In non-DC news, one of the costumers from Supernatural is helping curate wishlists for Syrian refugee families settling in the States. Lists are updated regularly.
Thanks for doing this, Mr. Scalzi. May the holidays be joyful for you and yours.
I’m going to plug a local no-kill cat shelter in Tyngsborough, MA called Kitty Angels. We have volunteered with them in the past, have given homes to many KA kitties (I have two right now), and know the director personally. They do so much more than just adopt cats out to good homes. They rescue and provide medical services including major surgeries to injured feral or abandoned cats, they support, feed, and provide shelters at several feral colonies in NH and MA, and provide foster care for cats in transition from living on the street to loving homes. They are always in need of funds to help support the feral colonies and pay for medical and other expenses.
You can read about the organization, see the stories of many of the cats that have benefited from their care, and read the latest edition of the newsletter (and, donate, of course) here:
As an avid reader and lover of all good things in the world, I always give to Worldbuilders! They have built a great community for people to do good in the world and I absolutely love Heifer International’s model. Please consider donating to them because all donations are matched up to $1.0 million.
Find out more at: worldbuilders.org.
Full disclosure: I am a freelance writer/consultant for this group, but that’s part of how I know what amazing work they do.
Now, more than ever, the Earth needs a good lawyer, and that’s what Earthjustice does. They help ensure that the government enforces environmental laws and regulations that keep our air and water clean. Their lawyers are enormously committed, as is the rest of the staff.
As the beloved Peanuts character Linus says, “happiness is a warm blanket!” Spread that happiness in your own community by donating to Project Linus. We gather new handmade blankets for children in need – in hospitals, shelters, or just in need of the warmth of a security blanket. If you like to craft, be it sewing, quilting, knitting, crocheting, etc., donate a blanket to your local chapter. Monetary donations for chapter expenses are of course also needed. Go to Projectlinus.org for a list of chapters (there’s at least one in every US state) and information about how to donate.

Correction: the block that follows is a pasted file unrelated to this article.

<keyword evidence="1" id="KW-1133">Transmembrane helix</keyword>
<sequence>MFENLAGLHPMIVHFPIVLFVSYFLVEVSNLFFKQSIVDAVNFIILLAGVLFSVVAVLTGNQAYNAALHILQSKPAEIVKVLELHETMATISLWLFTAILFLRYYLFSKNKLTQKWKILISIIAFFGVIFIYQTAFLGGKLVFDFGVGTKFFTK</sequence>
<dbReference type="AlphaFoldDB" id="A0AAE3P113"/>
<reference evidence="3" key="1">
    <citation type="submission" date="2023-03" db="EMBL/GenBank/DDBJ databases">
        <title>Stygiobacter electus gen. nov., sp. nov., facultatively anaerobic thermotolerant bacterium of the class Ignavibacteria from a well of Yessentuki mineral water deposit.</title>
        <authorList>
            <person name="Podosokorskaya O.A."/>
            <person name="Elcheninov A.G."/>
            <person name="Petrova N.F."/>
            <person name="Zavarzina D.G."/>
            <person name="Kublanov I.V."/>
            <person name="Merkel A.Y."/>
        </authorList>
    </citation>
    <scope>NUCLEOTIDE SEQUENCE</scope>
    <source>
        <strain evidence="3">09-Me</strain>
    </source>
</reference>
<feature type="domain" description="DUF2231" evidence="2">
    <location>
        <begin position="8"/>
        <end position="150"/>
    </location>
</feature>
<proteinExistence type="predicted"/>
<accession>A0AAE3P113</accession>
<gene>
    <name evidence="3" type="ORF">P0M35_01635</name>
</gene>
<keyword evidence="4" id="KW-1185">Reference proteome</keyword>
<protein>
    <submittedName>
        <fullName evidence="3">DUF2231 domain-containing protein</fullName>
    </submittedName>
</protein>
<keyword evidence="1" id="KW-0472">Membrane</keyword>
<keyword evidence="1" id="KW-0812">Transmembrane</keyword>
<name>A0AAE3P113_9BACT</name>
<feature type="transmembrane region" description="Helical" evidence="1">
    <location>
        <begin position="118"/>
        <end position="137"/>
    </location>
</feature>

The team I train for the Austin Marathon with raises money for the Austin Children’s Shelter. We take care of administrative costs, so 100% goes to benefit abused & neglected kids. And it’s tax-deductible. The stories of how the kids end up there will break your heart & make you wonder what is wrong with humanity; but the success stories… those will make you believe. Please donate, any amount is great but if you give $25 or more, you’re entered in a drawing from my team (mostly gift cards so only really cool if you’re from Austin or planning to visit): http://www.teamfxaustin.org/newsite/sponsor-a-runner/
I would like to put in a word for two charities.
Griffin Education Solutions uses songs to help grade school children learn basic facts about the world. They started with science and math but are now branching out. (Full disclosure: Griffin Ed has paid me royalties for the rights to record a few of my songs.).
The Jefferson Rural Clinic is a clinic for people in Jefferson and Granger counties (in Tennessee) that provides free medical and dental care for people too poor to qualify for the ACA (aka Obamacare.). (Full disclosure: I volunteer there two mornings a month.)
Awaken is an organization in the Reno, NV area that helps woman who are being sex trafficked. They offer housing and relocation to women who want out and educate the community about the myths of the industry and how big of a problem it is world-wide.
I’d like to give a big shout out to The Pongo Fund, which is an Oregon-based pet food bank. When people are in dire need, sometimes unconditional love from a dog or a cat is all they have. If it weren’t for Pongo, many people would lose that too. My wife and I volunteer there, and it’s hard to put into words both the level of need and depth of gratitude we experience.
From the website:
The Pongo Fund is Oregon’s only full-time charity focused on fighting animal hunger. Because hungry people have hungry pets. We work tirelessly to reduce shelter populations and keep families together by providing emergency pet food assistance to anyone in honest need. Protecting beloved family pets from the suffering, starvation, surrender, abandonment or worse, when a lack of food, but not a lack of love, is their only enemy.
This is somewhat local, but Boston-metro-area folks might want to look at The Food Project – http://thefoodproject.org/
The Food Project builds urban and rural vegetable gardens and train teens from all over the Boston area in leadership, business, and sustainable agriculture; they donate a lot of the produce to food pantries.